When Romney painted in this way, it was to his beloved Shakespeare that he turned for inspiration. The creation of the Boydell Shakespeare Gallery, to which a number of painters would contribute, was the result of a conversation between Alderman Josiah Boydell and several artists, including Romney, at a dinner in 1786. It was eventually decided that Boydell would produce an edition of Shakespeare illustrated by noted artists, and that the Gallery would contain all the original paintings. In the preface to the Gallery’s initial catalogue Boydell wrote that ‘no subjects seem so proper to form an English School of Historical Painting, as the scenes of the immortal Shakespeare’.22 Though the Gallery eventually failed, it was for a decade a celebrated venue for visitors.
Romney had painted his first pictures of Shakespearean scenes long before the Gallery was thought of. His picture ‘King Lear in the Tempest, Tearing off his Robes’, was painted circa 1758. The statuesque, composed dignity of his human subjects is replaced in this imaginative work by movement and emotion. Beneath black storm clouds, broken by angles of lightning, Lear, to his followers’ visual consternation, begins to tear off his clothes, to become ‘unaccommodated man’. Rich vestments, like those of Romney’s sitters, are of no use in this study of the condition of mankind, which springs from the artist’s sensitive response to the Shakespearean model. Lear seems a kind of artist’s alter ego, forced by circumstance into exchanging, as Romney may have longed to do, a constructed social role for a different psychological reality.23
Images of storms in the work of both Cowper and Romney reflect their mental turmoil. Many years later, Romney would contribute to the Boydell Gallery his interpretation of the first scene of The Tempest, which again involves a storm. In the picture Miranda and Prospero, his arms raised as he controls the scene, look on as the sailors struggle against the onslaught of crashing waves. It is a strikingly dramatic depiction. While he was painting it, Romney worked on portraits only in the morning, devoting all the time he could to his Shakespearean project. Hayley, in his Life, revealed Romney’s state of mind at the time:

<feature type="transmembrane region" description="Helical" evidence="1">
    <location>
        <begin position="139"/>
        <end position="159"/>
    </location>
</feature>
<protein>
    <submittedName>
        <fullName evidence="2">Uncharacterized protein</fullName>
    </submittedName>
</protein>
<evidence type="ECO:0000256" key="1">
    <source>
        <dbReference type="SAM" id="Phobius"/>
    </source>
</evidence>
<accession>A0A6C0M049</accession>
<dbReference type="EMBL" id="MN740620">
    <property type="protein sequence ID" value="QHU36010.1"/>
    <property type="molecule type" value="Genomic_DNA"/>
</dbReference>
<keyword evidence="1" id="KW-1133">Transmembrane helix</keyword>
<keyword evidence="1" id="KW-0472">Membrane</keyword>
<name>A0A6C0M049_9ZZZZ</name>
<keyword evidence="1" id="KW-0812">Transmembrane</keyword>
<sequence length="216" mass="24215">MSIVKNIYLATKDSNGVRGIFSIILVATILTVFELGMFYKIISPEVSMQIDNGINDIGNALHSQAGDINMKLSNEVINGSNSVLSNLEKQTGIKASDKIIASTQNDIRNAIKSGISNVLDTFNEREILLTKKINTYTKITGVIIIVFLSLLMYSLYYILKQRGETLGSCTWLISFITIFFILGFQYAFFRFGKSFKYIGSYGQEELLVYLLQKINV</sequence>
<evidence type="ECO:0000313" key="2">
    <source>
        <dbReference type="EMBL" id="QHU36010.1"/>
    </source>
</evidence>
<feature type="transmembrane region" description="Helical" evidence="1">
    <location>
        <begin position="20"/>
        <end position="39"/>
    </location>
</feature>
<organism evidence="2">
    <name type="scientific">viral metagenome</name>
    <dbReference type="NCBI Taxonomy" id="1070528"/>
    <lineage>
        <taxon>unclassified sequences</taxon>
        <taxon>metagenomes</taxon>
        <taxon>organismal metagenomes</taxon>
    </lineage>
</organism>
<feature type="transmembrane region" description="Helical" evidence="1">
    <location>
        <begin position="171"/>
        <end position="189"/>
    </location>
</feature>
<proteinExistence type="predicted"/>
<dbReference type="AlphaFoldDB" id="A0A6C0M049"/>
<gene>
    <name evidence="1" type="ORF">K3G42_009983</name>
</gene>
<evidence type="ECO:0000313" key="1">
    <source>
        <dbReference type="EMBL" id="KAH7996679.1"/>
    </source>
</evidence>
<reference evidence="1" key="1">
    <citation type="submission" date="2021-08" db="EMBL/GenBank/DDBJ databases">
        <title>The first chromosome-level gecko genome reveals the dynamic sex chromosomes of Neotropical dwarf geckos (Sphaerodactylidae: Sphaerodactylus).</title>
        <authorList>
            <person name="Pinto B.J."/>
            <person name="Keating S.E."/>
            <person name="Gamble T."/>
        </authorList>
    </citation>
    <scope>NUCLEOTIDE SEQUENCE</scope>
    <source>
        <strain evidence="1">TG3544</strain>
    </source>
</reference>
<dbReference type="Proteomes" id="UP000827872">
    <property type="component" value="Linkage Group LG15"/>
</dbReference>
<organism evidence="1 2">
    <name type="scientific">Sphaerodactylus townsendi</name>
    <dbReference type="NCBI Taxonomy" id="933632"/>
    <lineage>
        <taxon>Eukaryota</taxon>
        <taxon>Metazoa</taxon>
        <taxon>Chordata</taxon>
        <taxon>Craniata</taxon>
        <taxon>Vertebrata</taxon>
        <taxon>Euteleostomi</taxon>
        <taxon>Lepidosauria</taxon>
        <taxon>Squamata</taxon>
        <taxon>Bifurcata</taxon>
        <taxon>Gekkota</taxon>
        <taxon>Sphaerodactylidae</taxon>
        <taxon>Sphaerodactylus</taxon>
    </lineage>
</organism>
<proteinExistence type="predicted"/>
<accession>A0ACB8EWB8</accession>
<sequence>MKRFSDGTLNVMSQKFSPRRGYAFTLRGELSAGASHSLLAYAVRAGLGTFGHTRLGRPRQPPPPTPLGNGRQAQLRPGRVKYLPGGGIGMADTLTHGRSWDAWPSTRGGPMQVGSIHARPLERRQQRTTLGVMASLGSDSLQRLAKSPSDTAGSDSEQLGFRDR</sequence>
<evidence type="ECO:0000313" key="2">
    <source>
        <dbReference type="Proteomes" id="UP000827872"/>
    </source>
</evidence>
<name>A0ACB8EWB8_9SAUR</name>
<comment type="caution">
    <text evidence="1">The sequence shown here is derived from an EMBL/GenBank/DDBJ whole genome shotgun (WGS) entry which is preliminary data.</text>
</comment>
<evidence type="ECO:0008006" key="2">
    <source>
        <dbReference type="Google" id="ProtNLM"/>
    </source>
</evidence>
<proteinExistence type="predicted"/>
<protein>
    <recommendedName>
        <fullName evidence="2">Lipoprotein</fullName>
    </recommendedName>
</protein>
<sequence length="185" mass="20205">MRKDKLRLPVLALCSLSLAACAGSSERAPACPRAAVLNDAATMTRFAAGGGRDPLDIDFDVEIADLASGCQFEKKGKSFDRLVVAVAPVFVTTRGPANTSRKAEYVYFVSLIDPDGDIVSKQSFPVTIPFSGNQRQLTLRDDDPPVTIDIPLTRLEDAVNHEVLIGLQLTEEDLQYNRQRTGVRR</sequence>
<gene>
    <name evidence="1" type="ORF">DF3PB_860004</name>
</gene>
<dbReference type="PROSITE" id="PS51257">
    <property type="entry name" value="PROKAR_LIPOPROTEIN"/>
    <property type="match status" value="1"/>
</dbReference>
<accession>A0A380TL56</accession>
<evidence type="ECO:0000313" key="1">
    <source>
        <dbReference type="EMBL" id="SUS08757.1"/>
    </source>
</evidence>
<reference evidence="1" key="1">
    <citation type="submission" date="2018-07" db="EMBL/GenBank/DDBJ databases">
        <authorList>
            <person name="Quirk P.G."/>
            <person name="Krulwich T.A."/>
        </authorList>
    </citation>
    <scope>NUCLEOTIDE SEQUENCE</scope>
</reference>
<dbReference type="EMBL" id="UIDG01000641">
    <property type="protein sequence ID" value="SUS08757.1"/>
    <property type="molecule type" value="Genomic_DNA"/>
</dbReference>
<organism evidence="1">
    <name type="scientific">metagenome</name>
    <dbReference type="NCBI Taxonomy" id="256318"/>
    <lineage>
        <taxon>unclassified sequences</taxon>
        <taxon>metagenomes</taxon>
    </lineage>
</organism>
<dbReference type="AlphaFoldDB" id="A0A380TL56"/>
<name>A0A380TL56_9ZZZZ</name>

It was (…) a formidable enterprize for a painter, who had so long devoted himself to (…) painting portraits, to undertake to fill an immense canvas with a multitude of figures under vehement agitation (…) The intense desire of executing a (…) sublime picture, and the apprehension of failing in it, created many a tempest in (…) Romney.24
Romney, however, had found a muse. In 1782 he met the seventeen-year-old Emma Hart, mistress of Charles Greville, the nephew of Sir William Hamilton, whom she would later marry. While married to Hamilton she met Nelson, whose mistress she became. Romney was enchanted by her beauty, and painted her over sixty times, often in the guise of a mythological or literary figure. His portrayals of her as Circe are remarkable depictions of combined beauty, innocence and sensuality.25 Collectors fought to buy the portraits, many of which Romney kept for himself. It is thought that he and Emma were never lovers, an outcome Romney may well have desired, but they were devoted friends. With Emma as his inspiration, Romney could combine portraiture with the mythological and literary themes he longed to represent.
The depictions of Lear and the scene from The Tempest are among the few public representations of the art Romney desired to emulate. In spite of his wish for fame, he rarely exhibited his work — in contrast to Cowper, whose considerable public output, from the light-hearted ‘Ballad of John Gilpin’ to the moral didacticism of The Task, was read in its varying manifestations by an appreciative readership. Poetic communication, too, provided a forum in which he could find ease for his troubled heart. And in one notable instance, in 1792, the poet put his gift to use deliberately and very publicly in defence of his own character.